Nearly a quarter of employers in the Greensboro-High Point metropolitan statistical area plan to add jobs during the fourth quarter, according to a Manpower Inc. quarterly survey timed for release Tuesday.
At 23 percent, the hiring projection is among the highest in the Southeast, Manpower said. About 6 percent of employers said they would cut jobs during the quarter.
Manpower, similar to other research groups that generate MSA-level data, has excluded the Winston-Salem MSA from its surveys in recent years because, at No. 105, it was not ranked among the nation’s 100 largest MSAs.
However, Manpower spokeswoman Mary Ann Lasky said that will change when the group releases its first-quarter survey in December.
At that time, the group’s research will reflect the March 2013 grafting of Davidson County into the Winston-Salem MSA by the federal government. That addition raises the MSA’s national ranking to 81st.
The hiring outlook has remained fairly stable in the Greensboro-High Point MSA over the past year, with 24 percent of employers expressing hiring plans and 6 percent expecting to cut jobs during the fourth quarter of 2012.
Manpower spokeswoman Natasha Lee said employers in the following sectors expressed plans to add employees: construction, nondurable goods manufacturing, transportation and utilities, wholesale and retail trade, financial activities, education and health services, leisure and hospitality, and government.
The only sector that indicated an overall expectation of job cuts was in information technology.
The Charlotte-Gastonia-Concord MSA, with 26 percent of employers expecting to add jobs, is listed among the nation’s top eight job markets. In the Raleigh-Cary MSA, 20 percent of employers plan to add jobs.
For North Carolina, 22 percent of employers expect to add employees during the fourth quarter. It was ranked among the top seven states for hiring projections.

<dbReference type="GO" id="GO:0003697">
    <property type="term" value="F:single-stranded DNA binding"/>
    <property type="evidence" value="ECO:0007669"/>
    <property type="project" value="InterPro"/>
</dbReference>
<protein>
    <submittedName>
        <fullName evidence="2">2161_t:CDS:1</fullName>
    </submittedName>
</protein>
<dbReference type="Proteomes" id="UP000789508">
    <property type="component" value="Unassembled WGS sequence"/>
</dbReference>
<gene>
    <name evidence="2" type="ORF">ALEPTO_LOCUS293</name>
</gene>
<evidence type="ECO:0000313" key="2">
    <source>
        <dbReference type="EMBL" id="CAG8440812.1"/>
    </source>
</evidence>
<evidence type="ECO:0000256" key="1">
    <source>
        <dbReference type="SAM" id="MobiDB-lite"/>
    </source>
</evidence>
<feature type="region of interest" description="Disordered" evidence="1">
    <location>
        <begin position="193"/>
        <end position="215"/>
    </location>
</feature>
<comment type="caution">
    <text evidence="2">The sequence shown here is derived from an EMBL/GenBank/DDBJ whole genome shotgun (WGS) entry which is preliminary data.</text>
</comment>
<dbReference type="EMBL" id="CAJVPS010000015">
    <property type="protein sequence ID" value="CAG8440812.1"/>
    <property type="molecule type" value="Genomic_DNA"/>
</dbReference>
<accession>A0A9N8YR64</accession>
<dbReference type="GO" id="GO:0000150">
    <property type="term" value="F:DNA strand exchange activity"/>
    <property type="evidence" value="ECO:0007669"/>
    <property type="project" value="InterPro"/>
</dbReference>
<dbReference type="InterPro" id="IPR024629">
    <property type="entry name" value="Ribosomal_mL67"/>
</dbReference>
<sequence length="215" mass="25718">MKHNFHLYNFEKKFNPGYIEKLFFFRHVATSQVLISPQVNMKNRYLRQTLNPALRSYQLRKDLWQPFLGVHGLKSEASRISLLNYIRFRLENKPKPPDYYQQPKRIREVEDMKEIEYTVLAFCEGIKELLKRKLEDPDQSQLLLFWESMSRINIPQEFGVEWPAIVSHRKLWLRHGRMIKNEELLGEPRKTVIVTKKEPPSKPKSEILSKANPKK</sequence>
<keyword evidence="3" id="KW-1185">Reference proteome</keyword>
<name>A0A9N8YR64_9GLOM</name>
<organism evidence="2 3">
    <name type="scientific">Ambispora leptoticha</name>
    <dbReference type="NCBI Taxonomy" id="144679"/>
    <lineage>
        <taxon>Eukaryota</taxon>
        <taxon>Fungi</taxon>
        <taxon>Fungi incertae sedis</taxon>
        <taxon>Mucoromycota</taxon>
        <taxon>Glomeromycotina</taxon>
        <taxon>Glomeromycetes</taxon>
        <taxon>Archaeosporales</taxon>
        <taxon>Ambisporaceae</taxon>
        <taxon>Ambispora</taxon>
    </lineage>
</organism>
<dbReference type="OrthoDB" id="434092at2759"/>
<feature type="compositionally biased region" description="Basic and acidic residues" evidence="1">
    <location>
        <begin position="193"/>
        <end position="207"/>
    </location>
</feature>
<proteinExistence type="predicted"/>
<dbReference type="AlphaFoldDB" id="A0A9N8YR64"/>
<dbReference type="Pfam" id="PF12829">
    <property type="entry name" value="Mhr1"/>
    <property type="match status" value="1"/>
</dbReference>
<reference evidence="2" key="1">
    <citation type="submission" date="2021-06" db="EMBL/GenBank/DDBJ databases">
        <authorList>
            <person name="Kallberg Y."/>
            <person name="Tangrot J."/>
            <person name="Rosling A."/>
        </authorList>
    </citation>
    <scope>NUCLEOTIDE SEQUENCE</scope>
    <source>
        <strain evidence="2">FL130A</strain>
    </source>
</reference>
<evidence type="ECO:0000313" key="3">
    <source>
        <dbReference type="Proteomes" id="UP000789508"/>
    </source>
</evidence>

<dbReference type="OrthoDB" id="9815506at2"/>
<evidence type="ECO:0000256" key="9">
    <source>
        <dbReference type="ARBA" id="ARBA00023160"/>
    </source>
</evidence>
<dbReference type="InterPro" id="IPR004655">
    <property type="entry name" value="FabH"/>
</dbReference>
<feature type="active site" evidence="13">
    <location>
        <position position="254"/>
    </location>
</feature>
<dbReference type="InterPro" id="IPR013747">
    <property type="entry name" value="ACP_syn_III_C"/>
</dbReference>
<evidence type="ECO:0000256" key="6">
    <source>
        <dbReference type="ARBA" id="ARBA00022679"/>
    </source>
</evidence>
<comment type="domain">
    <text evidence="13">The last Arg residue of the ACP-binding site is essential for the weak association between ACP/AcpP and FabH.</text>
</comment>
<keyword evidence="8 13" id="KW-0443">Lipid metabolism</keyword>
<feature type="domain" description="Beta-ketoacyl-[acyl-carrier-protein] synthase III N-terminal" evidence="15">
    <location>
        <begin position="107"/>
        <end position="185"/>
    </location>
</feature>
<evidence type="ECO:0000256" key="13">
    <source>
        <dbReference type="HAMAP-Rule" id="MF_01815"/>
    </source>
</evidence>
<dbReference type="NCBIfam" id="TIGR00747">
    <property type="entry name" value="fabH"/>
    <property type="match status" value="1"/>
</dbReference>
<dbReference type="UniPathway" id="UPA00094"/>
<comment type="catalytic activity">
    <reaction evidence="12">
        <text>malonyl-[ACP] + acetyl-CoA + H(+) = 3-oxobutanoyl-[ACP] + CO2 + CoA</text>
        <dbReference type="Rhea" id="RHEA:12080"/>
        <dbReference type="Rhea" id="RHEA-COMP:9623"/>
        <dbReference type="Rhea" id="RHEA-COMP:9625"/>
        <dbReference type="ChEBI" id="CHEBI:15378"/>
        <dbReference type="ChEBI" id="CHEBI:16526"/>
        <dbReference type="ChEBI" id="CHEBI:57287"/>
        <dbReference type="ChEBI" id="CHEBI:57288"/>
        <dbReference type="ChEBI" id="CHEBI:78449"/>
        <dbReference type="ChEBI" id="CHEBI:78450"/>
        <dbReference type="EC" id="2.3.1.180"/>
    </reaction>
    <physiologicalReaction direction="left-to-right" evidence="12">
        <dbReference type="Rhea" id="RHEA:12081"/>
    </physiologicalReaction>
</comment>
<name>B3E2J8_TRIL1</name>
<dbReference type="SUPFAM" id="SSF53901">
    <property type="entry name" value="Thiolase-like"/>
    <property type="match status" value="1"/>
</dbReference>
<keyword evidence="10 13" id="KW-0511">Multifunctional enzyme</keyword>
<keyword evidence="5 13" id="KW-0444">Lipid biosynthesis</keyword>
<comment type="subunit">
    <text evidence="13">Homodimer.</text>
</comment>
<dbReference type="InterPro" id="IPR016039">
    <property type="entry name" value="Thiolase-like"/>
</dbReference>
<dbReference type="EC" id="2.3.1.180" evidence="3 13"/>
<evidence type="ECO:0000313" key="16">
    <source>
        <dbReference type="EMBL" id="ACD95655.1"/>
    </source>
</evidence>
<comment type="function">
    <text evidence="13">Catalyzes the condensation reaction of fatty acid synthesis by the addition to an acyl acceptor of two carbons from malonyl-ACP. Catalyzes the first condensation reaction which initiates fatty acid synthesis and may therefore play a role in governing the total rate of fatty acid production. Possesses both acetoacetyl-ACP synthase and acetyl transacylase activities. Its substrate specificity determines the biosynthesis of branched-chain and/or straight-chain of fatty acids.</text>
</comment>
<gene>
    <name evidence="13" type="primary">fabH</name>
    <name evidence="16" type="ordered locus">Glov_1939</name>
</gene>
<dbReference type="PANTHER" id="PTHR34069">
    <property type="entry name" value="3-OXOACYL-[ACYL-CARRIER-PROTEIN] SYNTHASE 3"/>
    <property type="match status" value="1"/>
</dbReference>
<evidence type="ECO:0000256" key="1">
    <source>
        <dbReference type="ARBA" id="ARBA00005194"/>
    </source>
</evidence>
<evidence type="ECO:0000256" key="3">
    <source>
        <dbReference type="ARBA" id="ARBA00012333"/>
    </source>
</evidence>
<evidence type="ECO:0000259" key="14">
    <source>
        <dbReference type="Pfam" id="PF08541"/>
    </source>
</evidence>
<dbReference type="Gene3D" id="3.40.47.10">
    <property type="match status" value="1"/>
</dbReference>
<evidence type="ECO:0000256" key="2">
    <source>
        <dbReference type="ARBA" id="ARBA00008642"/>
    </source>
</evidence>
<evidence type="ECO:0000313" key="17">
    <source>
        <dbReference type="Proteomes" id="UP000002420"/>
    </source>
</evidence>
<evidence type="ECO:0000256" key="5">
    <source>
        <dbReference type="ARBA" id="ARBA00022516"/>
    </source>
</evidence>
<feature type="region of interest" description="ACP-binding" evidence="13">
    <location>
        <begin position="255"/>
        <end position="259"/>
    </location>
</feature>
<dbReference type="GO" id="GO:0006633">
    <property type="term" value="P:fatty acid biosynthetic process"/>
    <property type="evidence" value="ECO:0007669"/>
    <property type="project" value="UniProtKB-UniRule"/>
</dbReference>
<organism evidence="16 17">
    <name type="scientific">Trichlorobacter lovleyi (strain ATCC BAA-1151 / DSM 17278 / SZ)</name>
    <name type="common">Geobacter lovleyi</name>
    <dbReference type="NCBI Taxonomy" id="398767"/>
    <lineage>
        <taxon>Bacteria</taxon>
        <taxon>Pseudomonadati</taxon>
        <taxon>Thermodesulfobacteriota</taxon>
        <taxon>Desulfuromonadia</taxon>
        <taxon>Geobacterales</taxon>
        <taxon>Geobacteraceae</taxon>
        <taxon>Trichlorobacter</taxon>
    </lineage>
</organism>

The hiring would be welcome in a state with an 8.9 percent unemployment rate during July. The U.S. rate is 7.4 percent.
North Carolina is tied with Rhode Island with having the third-highest unemployment rate in the country, behind only Nevada and Illinois.
The Triad’s unemployment rate was at 9.2 percent in July, down from 10.3 percent in July 2012, but up from 8.6 percent in April, the N.C. Commerce Department reported.
The 11,600 decrease in government jobs in the Winston-Salem and Greensboro-High Point metropolitan statistical areas likely was caused by annual seasonal factors, primarily public-school teachers entering the job market after the school year ended. Teachers are listed as unemployed once their school-year contract ends.
Excluding government jobs, there was a net loss of 200 private-sector jobs in the Winston-Salem MSA during July. The biggest net gain was 900 jobs in leisure and hospitality, while the biggest losses were 1,000 professional and business services jobs and 300 jobs in the trade, transportation and utilities sector.
The Greensboro-High Point MSA of Guilford, Randolph and Rockingham counties had a loss of 7,000 government jobs and a net gain of 100 jobs in the private sector. It had a net gain of 400 jobs in the professional and business services and 200 in leisure and hospitality and a loss of 200 manufacturing jobs.
“The real story here is that we’re seeing in the Triad what we’re seeing across the state – job creation is occurring in those industries that pay the lowest wages – which is problematic for future consumer spending and economic growth,” said Allen Freyer, public policy analyst with the N.C. Budget & Tax Center.
Freyer said leisure and hospitality jobs typically pay about $8.30 an hour in North Carolina – more than $12 below the statewide average. Over the past year, it was either the fastest or second-fastest growing industry in 10 metro areas.
Credit: Winston-Salem Journal